An Update on Recent Events in Politics

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An Update on Recent Events in Politics

Chloe Marlow

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President Donald J. Trump has been acquitted on both impeachment charges, which are abuse of power and obstruction to Congress. All except one Republican in the Senate voted in favor of the acquittal. Senator Mitt Romney (R-UT) voted against acquitting the President. South Dakota’s Legislature shut down a bill that was set to criminalize transgender youth health care on the 10th of this month. Catch up on all of the action here. 

On Wednesday, the rollercoaster of events that history books will call the ‘impeachment of Donald Trump’ finally concluded after a month filled with political sabotage. The Senate, which is composed of 53 Republicans, 45 Democrats and 2 Independent, needed to have over two thirds of the voters in favor for it to pass. 47 of the 100 Senators named Trump guilty of abuse of power and 53 of the 100 found Trump not guilty of obstruction of Congress. Donald Trump was found not guilty and was acquitted on both Article I and Article II, concluding the events that took place from the 18th of December to the 5th of this month.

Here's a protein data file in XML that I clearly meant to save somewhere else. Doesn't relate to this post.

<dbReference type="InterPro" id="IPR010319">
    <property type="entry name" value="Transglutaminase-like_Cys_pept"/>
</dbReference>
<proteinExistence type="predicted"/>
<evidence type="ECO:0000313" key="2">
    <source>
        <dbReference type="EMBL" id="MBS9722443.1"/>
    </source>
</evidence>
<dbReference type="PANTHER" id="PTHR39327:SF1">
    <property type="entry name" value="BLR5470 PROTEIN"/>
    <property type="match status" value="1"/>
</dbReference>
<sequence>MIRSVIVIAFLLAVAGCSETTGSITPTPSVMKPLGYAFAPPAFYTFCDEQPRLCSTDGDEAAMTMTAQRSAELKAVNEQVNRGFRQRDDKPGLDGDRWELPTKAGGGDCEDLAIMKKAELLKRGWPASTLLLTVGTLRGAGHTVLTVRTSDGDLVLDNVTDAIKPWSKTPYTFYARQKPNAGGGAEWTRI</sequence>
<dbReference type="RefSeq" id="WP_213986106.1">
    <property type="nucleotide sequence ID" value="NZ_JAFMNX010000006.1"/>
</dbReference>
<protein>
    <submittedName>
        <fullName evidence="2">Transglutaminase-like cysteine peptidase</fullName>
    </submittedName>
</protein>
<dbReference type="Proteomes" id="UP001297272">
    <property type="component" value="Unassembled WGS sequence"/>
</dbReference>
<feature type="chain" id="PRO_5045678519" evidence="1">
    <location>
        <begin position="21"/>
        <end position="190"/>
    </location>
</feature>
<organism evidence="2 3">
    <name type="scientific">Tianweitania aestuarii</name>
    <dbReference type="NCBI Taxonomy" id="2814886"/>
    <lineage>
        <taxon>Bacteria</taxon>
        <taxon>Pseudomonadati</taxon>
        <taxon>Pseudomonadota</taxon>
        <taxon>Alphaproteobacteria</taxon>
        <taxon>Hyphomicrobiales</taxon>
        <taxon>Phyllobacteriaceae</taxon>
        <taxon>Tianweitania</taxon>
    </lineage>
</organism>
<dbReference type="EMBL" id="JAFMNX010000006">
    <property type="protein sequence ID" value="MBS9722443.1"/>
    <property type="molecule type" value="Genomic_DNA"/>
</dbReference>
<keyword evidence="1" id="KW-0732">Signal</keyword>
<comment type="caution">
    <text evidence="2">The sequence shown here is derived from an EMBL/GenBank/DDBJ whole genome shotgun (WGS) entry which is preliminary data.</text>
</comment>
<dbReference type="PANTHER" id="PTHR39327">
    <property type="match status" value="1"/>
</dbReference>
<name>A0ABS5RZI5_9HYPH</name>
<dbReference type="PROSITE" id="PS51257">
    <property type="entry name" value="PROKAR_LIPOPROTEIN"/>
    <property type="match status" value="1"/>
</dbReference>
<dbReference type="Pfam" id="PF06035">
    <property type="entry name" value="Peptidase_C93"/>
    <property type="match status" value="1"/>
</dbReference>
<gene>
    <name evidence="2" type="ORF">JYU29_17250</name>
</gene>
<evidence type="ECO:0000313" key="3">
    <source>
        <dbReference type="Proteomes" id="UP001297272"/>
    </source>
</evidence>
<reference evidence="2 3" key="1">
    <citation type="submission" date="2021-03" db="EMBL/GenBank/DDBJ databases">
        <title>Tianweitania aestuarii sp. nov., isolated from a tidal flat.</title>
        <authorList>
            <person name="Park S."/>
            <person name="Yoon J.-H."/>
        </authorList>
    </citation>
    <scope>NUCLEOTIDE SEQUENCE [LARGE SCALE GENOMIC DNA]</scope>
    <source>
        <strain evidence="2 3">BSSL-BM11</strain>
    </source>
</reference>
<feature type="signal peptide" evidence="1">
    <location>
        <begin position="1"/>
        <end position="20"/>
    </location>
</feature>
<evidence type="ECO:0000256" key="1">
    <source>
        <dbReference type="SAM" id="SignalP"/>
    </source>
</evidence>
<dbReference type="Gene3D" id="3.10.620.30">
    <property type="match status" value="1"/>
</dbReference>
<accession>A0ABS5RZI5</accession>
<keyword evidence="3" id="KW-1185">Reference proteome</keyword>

Republican Senator of Utah, Mitt Romney, was the only Republican to vote Trump guilty of Article I, breeding a new potential grudge Republicans across America could hold against the Senator. “Were I to ignore the evidence that has been presented,” Romney argued, “and disregard what I believe my oath and the Constitution demands of me for the sake of a partisan end, it would, I fear, expose my character to history’s rebuke and the censure of my own conscience.” President Donald Trump has since then, fired several teasing remarks of criticism toward Romney. He joked with fellow Republican Gary Herbert, “How’s Mitt Romney? You keep him. We don’t want him.” 

South Dakota’s Legislature successfully killed a bill that would criminalize hormone therapy, gender confirmation surgery and other transgender health care provided for transgender youth under the age of 16. Libby Skarin, policy director of American Civil Liberties Union (ACLU), like many others, opposed House Bill 1057 and labeled it unconstitutional. “Though supporters claimed House Bill 1057 was aimed at protecting vulnerable youth, it was clearly fueled by a fear and misunderstanding of transgender South Dakotans,” Skarin stated, “It’s time we stop these attacks and the very real harm they cause to transgender youth across our state. Let this be a signal to the South Dakota Legislature that discrimination against a marginalized group is a distraction from the needs of the state and hurts us all.”